The net supply of shares on the stock exchange is negative: delistings and buybacks

Let's continue the analysis of this unusual phenomenon of the net supply of shares which has become negative after having seen last time how the “new share listing” component has been very low in the past two years.

The other two elements that influence this strange result are the delisting of shares from the stock exchanges, typically through a takeover bid and subsequent cancellation of the company's listing from the list, making it “private”, and share buyback operations, through which listed companies own shares are bought back on the market.

Even in 2024 we have already seen several takeover bids or “takeovers” as they say in Anglo-Saxon jargon: think of the very recent “hostile approach” of the Spanish bank BBVA towards its fellow countryman Banco de Sabadell, of Lavazza's takeover bids for IVS Group and of the French companies such as LVMH on Tod's in our country or those of private equity on Salcef Group in Italy or on Paramount in the United States, just to name a few.

The result is that the number of companies listed on the stock exchange has been decreasing for years. And not by little, look at the graphs that Schroders shows us (updated at the end of 2022):

Real collapse in the United Kingdom with 3 out of 4 companies disappearing in 60 years, also a decline in Germany from the post-internet bubble peaks of the 1998-2001 period (during which many “.com” companies were listed on the German technology Neuer Markt) , a significant decline also in the United States (-50% from the highs) with a good final recovery thanks to the many prices of 2021.

And what's happening on the Italian Stock Exchange? Things are better! There are always exits from the list (as you can see from the Il Sole 24 Ore graph, about twenty per year on average), but there is also, in contrast with many other world markets, a growth in IPOs.

The Statista graph shows it and the missing number (for 2023) is an excellent 36 with many small and medium-sized companies that have gone public, also thanks to the excellent work done by our stock exchange, part of the Euronext group.

If we broaden the analysis we realize that the fact that a company being listed is not such a common thing around the world. Apollo shows us how in the USA only 13% of companies with a turnover above 100 million dollars are listed, while all the rest are not.

In Europe the figure is even clearer, and it is normal that this is the case given the lower strength of the capital markets: 4% versus 96%.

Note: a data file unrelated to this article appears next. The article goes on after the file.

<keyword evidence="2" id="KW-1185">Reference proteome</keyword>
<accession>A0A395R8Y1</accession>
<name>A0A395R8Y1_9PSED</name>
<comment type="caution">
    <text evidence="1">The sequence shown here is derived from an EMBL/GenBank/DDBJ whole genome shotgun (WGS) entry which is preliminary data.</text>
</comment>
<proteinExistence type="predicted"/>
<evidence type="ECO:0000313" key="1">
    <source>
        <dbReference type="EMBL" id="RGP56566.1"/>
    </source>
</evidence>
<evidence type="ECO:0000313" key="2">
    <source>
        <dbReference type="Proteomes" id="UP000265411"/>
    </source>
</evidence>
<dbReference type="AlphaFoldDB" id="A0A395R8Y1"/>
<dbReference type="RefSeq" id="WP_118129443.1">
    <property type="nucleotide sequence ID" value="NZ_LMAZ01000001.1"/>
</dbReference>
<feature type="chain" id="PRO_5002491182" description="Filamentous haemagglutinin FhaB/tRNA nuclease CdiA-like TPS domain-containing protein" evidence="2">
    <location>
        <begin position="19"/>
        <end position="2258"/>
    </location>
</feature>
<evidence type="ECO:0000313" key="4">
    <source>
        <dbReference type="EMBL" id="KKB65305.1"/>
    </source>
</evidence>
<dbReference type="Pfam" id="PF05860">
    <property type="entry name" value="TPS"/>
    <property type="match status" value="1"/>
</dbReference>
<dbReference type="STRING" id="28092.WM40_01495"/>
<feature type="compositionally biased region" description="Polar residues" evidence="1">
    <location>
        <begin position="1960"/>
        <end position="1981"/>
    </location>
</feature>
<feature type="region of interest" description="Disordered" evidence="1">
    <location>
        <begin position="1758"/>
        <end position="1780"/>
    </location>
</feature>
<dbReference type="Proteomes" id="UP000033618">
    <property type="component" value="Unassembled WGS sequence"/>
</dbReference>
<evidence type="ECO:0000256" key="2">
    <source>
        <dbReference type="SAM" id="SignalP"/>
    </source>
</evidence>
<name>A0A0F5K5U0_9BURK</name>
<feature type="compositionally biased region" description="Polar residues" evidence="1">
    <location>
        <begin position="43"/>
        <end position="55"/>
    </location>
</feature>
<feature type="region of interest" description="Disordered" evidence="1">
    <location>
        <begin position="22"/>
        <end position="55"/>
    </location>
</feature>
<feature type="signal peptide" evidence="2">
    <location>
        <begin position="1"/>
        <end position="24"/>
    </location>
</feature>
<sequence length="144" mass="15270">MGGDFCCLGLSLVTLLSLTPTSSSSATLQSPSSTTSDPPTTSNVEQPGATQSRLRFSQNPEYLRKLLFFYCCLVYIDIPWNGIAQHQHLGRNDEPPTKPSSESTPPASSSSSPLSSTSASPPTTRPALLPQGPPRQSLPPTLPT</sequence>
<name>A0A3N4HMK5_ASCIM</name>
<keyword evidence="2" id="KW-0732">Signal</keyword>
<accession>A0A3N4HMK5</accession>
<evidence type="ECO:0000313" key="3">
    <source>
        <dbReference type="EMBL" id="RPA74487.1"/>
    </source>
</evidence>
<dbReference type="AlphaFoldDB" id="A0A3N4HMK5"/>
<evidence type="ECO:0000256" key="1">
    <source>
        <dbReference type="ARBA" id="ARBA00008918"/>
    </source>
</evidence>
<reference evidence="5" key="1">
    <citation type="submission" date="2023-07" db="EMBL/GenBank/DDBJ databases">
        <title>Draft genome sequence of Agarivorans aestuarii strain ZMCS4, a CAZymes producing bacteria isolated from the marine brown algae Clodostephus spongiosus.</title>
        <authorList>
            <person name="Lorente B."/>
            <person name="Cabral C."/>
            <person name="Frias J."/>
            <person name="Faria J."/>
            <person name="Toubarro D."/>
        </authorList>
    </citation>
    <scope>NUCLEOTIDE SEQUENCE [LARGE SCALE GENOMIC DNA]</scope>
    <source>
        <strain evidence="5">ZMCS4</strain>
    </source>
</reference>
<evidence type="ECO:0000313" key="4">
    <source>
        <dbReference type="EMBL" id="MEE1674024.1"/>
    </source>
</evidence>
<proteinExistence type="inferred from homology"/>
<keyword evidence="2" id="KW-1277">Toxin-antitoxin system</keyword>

The world is “dominated” by unlisted companies so as the image of S&P Capital-Bain shows us well:

In short, the trend of the delisting factor seems clear and in the absence of a return of a more favorable window for new listings we can expect that the number of companies present on the stock exchange may decline further.

The new record was set once again by Apple with $110 billion announced just this month of May.

Buyback announcements are rather volatile as the Deutsche Bank graph shows us well, but apart from the first months of Covid, they are always very present. Moving on to the last element of our analysis, i.e. buybacks, we can highlight how the trend is very strong from several years now.

If we focus on the American market we can observe how all the largest share buyback operations have been carried out in the past five years with the infotech giants leading the way.

The new record was set once again by Apple with $110 billion announced just this month of May.

Buyback announcements are rather volatile as the Deutsche Bank graph shows us well, but the first months of Covid aside, they are always very present.

To understand in which other countries buybacks are popular, we are further helped by an excellent analysis by Schroders which shows how the percentage of companies that carry out buybacks and then cancel the shares is increasing almost everywhere in the world. In particular, English and Japanese companies are the main protagonists of an increase in these operations. We are not too surprised given that the UK market is typically value and has seen the prices of many companies lag behind the rest of the world markets despite good results and has therefore pushed shareholders and CEOs to implement buybacks.

In Japan the story appears even more interesting with, finally, many companies that have decided to reduce their enormous and historic cash reserves and use them for more productive uses including share buybacks.

But the largest buyback taking place at the moment (Button-Banque Syz data) is not in the countries mentioned so far but in China where Alibaba has already bought back 2.6% of the total existing shares and, completing the announced purchase plan, will arrive to 4%. A record for a megacap and an excellent sign for those who believe in the recovery of Chinese shares, which Alibaba itself undoubtedly believes in.

The next edition of the column will see a drastic change of topic: we will talk about investments and sustainability.